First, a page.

Usability in Government Systems - User Experience Design for Citizens and Public Servants

Elizabeth Buie & Diane Murray (eds)

Published by

Morgan Kaufmann

ISBN

978-0-12-391063-9

RRP

£36.99

Reviewed by

Dr Mick Phythian MBCS CITP - Independent researcher

Score

8 out of 10

Given the effort being made by governments worldwide to shift users onto the theoretically cheaper digital channels, this book makes a welcome appearance.

If the citizen or the public servant is to happily move to the digital, the experience of them when used needs to be worthwhile. With five sections made up of 24 chapters the editors have brought together a range of highly experienced authorities in the various fields involved to make a comprehensive guide.

The book is not just about websites; consideration is there for social media and Gov 2.0, proceeding from open data to how to present it visually. It also covers defence systems such as RPA (drones).

Some of the stuff is the common sense that many of us have been trying to get across for years to the wide range of people that hold some responsibility for government services, including the politicians - but here it is in a single, if hefty (407 23x19cm pages), volume.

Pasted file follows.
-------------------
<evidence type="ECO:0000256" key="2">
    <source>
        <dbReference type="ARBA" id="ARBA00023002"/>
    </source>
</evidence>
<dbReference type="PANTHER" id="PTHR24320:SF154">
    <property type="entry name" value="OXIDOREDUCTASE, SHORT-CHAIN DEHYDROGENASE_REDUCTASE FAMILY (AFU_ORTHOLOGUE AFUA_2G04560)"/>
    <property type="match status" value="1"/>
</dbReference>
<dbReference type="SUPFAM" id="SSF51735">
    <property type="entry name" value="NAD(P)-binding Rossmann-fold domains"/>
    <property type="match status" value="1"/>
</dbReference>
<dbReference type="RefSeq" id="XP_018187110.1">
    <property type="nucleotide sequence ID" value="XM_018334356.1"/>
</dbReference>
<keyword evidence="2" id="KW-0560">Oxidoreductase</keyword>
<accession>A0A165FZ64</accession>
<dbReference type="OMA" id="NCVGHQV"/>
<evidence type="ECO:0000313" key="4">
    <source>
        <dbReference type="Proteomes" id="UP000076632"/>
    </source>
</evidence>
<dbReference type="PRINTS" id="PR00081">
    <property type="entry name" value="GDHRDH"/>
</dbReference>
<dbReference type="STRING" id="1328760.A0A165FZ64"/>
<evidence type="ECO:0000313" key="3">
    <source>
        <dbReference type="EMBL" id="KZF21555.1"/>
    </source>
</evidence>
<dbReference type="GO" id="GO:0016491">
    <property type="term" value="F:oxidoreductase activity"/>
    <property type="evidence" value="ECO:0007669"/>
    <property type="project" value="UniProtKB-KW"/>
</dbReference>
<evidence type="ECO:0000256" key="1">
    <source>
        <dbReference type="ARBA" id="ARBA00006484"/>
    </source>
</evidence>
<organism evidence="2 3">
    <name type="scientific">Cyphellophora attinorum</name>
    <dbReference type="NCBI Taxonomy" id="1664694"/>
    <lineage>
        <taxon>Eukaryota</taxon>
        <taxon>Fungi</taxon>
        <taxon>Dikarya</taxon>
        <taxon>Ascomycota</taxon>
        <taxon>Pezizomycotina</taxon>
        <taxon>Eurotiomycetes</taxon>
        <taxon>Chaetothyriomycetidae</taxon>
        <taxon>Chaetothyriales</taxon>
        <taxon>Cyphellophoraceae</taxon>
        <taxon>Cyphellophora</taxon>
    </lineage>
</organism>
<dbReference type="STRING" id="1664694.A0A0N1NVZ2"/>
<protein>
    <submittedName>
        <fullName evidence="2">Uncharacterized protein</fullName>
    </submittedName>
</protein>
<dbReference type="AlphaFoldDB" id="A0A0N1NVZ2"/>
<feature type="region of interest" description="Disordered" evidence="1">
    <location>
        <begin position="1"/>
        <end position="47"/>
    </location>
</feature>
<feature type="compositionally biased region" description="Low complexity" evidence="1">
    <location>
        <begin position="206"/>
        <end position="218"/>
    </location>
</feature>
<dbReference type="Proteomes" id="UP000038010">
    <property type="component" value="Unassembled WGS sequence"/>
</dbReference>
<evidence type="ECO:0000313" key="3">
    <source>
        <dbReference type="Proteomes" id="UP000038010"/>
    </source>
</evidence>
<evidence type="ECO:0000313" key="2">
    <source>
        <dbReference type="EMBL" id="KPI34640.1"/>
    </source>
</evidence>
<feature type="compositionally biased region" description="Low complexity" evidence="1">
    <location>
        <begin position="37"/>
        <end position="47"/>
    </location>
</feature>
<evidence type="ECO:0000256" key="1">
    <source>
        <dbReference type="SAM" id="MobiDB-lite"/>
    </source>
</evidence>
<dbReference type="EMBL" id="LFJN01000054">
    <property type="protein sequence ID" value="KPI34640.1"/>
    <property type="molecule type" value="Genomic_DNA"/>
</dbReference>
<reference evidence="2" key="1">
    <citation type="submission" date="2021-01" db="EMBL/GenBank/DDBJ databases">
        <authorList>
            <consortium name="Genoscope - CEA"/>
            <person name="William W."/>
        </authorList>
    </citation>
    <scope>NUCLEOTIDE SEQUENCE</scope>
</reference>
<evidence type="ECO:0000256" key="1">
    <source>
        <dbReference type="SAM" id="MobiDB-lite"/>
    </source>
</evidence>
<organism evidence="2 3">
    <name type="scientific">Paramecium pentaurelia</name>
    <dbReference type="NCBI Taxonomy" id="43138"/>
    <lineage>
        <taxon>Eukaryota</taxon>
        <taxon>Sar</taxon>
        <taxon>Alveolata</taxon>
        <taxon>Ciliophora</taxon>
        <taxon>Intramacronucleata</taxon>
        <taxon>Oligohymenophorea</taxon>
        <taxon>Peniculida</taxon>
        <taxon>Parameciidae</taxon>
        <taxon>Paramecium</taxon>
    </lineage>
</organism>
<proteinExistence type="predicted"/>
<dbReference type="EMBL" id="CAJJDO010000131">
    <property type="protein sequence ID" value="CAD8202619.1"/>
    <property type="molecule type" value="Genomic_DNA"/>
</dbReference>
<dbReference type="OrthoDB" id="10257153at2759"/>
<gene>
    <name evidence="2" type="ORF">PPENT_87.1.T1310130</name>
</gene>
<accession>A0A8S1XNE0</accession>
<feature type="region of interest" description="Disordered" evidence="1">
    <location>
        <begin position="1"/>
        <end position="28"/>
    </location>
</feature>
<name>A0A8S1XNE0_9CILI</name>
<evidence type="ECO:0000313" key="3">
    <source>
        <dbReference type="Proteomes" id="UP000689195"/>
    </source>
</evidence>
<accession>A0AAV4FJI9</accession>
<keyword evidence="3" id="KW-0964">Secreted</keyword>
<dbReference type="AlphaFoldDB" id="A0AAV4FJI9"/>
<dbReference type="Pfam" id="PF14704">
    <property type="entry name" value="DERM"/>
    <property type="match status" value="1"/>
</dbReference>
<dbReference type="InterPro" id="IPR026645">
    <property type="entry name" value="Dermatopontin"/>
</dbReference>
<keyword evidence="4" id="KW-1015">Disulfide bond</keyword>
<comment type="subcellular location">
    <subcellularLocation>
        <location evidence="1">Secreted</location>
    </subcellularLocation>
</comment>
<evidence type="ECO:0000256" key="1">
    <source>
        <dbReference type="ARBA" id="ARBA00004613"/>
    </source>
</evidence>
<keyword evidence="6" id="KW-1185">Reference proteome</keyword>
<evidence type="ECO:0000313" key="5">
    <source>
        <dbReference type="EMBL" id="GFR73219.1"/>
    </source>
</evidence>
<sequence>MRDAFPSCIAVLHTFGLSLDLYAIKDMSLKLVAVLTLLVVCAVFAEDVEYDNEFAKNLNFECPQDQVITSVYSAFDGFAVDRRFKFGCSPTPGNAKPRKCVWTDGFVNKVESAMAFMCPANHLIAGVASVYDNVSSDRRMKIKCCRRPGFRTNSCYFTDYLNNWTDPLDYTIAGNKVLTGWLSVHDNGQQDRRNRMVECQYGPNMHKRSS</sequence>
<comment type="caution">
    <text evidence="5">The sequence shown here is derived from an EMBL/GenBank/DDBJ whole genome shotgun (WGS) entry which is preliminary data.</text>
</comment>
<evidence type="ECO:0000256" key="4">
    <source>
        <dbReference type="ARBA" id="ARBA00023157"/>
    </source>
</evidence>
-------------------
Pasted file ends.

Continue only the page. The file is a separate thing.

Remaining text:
Given my background the penultimate chapter by Neil Sanford and Angus Doulton on service design and channel shifting was a particular favourite, highlighting the ‘archaic processes and incoherent decision making’ that has plagued electronic government.

The key messages overall from the book are about delivering things in plain language, getting usability into any contract, along with employing standards and considering requirements engineering - most of which have little to do with technology and probably precede it.

Overall I can see the book ending up on the shelves of university libraries, mainly due to the volume of material covered. This is not a bad thing - it may help produce a new generation who design systems with minimal experience of using them.

It has a wealth of useful references and links, so could benefit a group of developers but overall, as Sanford and Doulton recognise, real usability comes end-to-end and it’s the policy instigators that introduce poor user experiences.

Further information: Morgan Kaufmann

December 2012